DeWitt on the forefront of depression awareness
October 28, 2010
FORT BELVOIR, Va. - October has been National Depression Awareness Month across the country. Depression is a topic Fort Belvoir's DeWitt Healthcare Network takes quite seriously.
In holding true to the Army's theme of "Depression is Treatable - Get Screened - Seek Care," employees with the network began training earlier this month to help them identify symptoms of depression among patients and fellow workers.
Signs and symptoms of depression include sadness, feelings of guilt or worthlessness, restlessness, withdrawal and trouble concentrating or making decisions. Depression can also produce body aches and pains, irritability, anxiety, overeating and loss of appetite.
Jennifer Song, transitional chief for the Directorate of Behavioral Health, said the intent of the training is to help prevent stress or work-related burnout for Soldiers, as well as military spouses and anyone else in the community.
She said the training consists of online research and in-class discussions with Richard Putney, a special aid teacher in behavioral health. She also said classes will continue until everyone in the hospital network is trained.
"The target is to recognize any warning signs of depression in an individual," Song said. "Depression is serious if not treated right away. With this training, we'll be better prepared to offer someone help as a provider."
One of the first steps in getting help, according to Song, is a depression screening. Through a new Army campaign called "Respect - Mil," she said the Behavioral Health Department will be teaming up with DeWitt's Primary Care Clinic to offer free screenings to active-duty Soldiers for depression and post-traumatic stress disorder.
Song said one of the benefits to this method is that an individual can get tested with their primary doctor, which should make things more comfortable and help increase overall awareness. Anonymous depression screenings are also available through the DoD at militarymentalhealth.org.
"It's important for Soldiers to be screened for mental health, particularly when coming back from a deployment and being away from their families for so long," Song said. "The more we know helps us determine what type of resources and programs we should have available for them."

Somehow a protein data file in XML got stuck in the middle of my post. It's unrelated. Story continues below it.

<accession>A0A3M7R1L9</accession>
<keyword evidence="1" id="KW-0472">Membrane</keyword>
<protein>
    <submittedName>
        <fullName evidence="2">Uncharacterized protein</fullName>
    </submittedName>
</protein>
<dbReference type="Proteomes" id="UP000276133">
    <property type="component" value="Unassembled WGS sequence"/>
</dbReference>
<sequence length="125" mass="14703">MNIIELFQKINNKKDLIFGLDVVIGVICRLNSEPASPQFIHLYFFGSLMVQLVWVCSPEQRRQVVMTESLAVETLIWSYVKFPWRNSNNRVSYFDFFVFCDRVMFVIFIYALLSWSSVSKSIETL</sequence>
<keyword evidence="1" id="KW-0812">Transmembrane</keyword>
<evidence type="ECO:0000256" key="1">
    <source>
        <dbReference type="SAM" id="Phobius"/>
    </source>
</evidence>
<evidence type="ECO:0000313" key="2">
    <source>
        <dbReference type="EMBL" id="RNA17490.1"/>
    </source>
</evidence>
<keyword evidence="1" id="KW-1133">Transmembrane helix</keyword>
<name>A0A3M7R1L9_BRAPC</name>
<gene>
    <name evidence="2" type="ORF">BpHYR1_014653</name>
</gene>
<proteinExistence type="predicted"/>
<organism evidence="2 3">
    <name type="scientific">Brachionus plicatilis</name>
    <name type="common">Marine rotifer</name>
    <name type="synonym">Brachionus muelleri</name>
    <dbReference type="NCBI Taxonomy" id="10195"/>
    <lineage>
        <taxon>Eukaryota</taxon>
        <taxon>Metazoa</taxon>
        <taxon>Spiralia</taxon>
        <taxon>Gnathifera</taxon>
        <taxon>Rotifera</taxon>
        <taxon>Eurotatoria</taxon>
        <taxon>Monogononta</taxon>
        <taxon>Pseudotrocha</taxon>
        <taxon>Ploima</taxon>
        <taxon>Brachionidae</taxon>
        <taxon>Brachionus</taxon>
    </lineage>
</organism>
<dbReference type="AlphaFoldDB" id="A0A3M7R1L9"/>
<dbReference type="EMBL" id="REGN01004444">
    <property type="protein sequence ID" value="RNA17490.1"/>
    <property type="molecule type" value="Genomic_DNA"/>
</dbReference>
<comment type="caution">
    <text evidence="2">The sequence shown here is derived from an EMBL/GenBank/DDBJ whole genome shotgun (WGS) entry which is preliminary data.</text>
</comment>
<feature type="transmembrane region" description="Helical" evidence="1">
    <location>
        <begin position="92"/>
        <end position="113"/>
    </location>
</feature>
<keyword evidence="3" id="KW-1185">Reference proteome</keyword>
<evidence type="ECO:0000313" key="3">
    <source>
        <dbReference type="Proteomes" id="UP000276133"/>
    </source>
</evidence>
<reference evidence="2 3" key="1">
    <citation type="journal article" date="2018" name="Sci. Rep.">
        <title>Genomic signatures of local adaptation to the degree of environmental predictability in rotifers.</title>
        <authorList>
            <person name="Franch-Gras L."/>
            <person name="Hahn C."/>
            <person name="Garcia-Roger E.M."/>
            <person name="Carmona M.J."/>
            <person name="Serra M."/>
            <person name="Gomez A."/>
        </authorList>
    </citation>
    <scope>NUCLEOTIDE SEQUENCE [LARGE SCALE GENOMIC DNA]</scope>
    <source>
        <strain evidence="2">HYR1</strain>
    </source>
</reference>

Because working in health care can come with its own challenges and stress, Song said DeWitt has an employee assistance program to help workers with any problems they may experience while on the job. She said the therapy sessions last no more than an hour and there's no cost for employees. More information is available by calling Carol Frazelle at 703-696-3787. DeWitt also hosts suicide prevention training every year.
Song has been at DeWitt for six years, but has more than 10 years experience in the field of behavioral health. She is a licensed clinical social worker and previously worked at Greenspring Village -a retirement community in Springfield.
It was an interesting career choice, considering she was once a musician. She played harp in her native China for several years before coming to the U.S. two decades ago. Today, as she prepares to help DeWitt move into its new, state-of-the art home across the street, she maintains no regrets about her decision.
"I made a decision to pursue this field because I love therapy work. I can relate to it and feel I can make a positive contribution in someone's life," Song said. "I'm one of the lucky ones in the world who can say they still love their job after more than 10 years."